Closing out the reading year with short stories by Laurie Colwin seems appropriate for several reasons. Looking back. A talented writer died too young of a heart attack in 1992 at the age of 48. She published five novels, three short story collections, and two books of essays on food and cooking that originally appeared in Gourmet and other magazines. She worked as an editor at Viking, Putnam, Pantheon and Dutton. She edited and translated works by Nobel Prize winner Isaac Bashevis Singer.
I just read Another Marvelous Thing (1986), a short book of eight linked stories, which follow the course of an affair between two people who have little in common except that they are crazily in love. As in her other works I've read, Colwin blends closely-observed deep feeling with whimsy and humor. The good will, kindness, and sharp wit are typical of her narrative style. She was a writer much beloved of middle-class New Yorkers, but the personalities she sketches are not so bound up in their setting that they become strangers to readers outside that environment of comfortable, affluent, urban living.
These lovers are not exactly engaged in healthy behavior, but the difference between her stories and so many tiresome contemporary stories about dysfunctional relationships is Colwin’s graceful approach. She expresses an attitude of generous warmth toward her characters that seems to extend to the reader and to the world in general. These stories about rather screwed up, but unexceptional, middle-class characters ring true in every detail. They are entertaining in a gentle way that I am hard pressed to associate with another writer working today. Looking back again, the writer she reminds me of most stylistically--although on the surface their concerns and settings are quite different-- is British writer Barbara Pym.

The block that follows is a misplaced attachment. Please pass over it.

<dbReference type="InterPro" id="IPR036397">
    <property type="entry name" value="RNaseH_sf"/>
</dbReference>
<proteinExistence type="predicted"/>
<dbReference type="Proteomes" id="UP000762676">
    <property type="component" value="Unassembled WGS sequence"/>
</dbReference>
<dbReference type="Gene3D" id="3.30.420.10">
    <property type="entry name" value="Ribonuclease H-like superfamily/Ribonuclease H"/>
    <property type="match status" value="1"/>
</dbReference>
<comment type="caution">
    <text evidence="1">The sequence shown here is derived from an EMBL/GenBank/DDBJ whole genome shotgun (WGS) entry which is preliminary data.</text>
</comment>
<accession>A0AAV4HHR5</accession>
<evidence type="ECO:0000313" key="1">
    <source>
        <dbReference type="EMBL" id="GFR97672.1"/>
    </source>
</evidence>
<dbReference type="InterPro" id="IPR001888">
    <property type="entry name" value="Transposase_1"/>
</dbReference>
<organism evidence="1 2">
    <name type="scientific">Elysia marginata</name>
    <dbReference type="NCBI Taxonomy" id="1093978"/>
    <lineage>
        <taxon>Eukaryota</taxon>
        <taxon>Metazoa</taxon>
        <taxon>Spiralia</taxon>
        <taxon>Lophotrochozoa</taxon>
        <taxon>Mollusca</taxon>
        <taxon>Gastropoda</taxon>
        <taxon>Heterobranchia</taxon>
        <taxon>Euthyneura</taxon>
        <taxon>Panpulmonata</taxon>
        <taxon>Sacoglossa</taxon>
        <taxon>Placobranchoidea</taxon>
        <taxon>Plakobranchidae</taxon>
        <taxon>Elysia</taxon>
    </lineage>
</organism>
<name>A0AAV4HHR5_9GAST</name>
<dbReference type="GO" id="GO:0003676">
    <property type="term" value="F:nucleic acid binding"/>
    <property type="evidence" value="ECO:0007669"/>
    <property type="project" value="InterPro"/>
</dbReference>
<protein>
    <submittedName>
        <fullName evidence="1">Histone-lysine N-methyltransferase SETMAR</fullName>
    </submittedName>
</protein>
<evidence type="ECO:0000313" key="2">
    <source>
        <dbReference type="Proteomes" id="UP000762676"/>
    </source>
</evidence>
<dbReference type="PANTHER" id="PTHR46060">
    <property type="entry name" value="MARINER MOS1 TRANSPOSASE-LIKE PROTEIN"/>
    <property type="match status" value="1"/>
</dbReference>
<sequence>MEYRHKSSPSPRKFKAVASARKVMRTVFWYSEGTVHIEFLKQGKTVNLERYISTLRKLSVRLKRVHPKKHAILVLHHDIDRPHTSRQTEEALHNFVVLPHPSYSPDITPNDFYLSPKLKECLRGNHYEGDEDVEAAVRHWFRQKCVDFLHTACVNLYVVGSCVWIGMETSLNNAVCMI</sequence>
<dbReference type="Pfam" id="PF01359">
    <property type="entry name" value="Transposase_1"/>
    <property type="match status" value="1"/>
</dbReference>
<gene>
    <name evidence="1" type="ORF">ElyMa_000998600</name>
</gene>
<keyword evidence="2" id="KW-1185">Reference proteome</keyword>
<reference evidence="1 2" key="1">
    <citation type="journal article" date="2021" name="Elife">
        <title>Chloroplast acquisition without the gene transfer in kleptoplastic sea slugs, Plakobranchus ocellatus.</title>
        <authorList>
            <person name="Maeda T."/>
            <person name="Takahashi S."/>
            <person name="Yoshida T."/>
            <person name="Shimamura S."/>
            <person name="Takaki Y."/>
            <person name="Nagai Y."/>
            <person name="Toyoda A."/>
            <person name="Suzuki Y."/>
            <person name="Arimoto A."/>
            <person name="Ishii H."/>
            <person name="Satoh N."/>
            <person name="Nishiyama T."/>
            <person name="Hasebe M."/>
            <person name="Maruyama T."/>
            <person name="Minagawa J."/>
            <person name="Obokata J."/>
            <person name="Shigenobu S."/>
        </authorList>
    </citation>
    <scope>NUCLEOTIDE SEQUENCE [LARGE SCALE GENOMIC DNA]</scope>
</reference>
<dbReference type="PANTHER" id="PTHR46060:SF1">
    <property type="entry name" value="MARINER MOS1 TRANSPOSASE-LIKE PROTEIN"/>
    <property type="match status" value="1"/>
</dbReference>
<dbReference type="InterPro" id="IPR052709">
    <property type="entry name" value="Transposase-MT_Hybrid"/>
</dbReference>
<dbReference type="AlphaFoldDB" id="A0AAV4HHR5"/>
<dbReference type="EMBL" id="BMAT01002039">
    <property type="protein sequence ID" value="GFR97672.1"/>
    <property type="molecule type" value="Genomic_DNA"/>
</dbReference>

Four of the stories in this collection appeared in The New Yorker from 1983-85 and are available to subscribers in their online archive: "Swan Song," "Another Marvelous Thing" (spelled with two "ls" for some reason), "Old Flames," and "A Country Wedding." Oddly, the stories appear to be the same, but the first names of the two lovers are different in the magazine and book versions.
Another resolution for 2013 is finally to read some of Colwin’s food writing collected in Home Cooking and More Home Cooking. Happy New Year, Dear Readers. May your next year of books be a satisfying and rewarding one.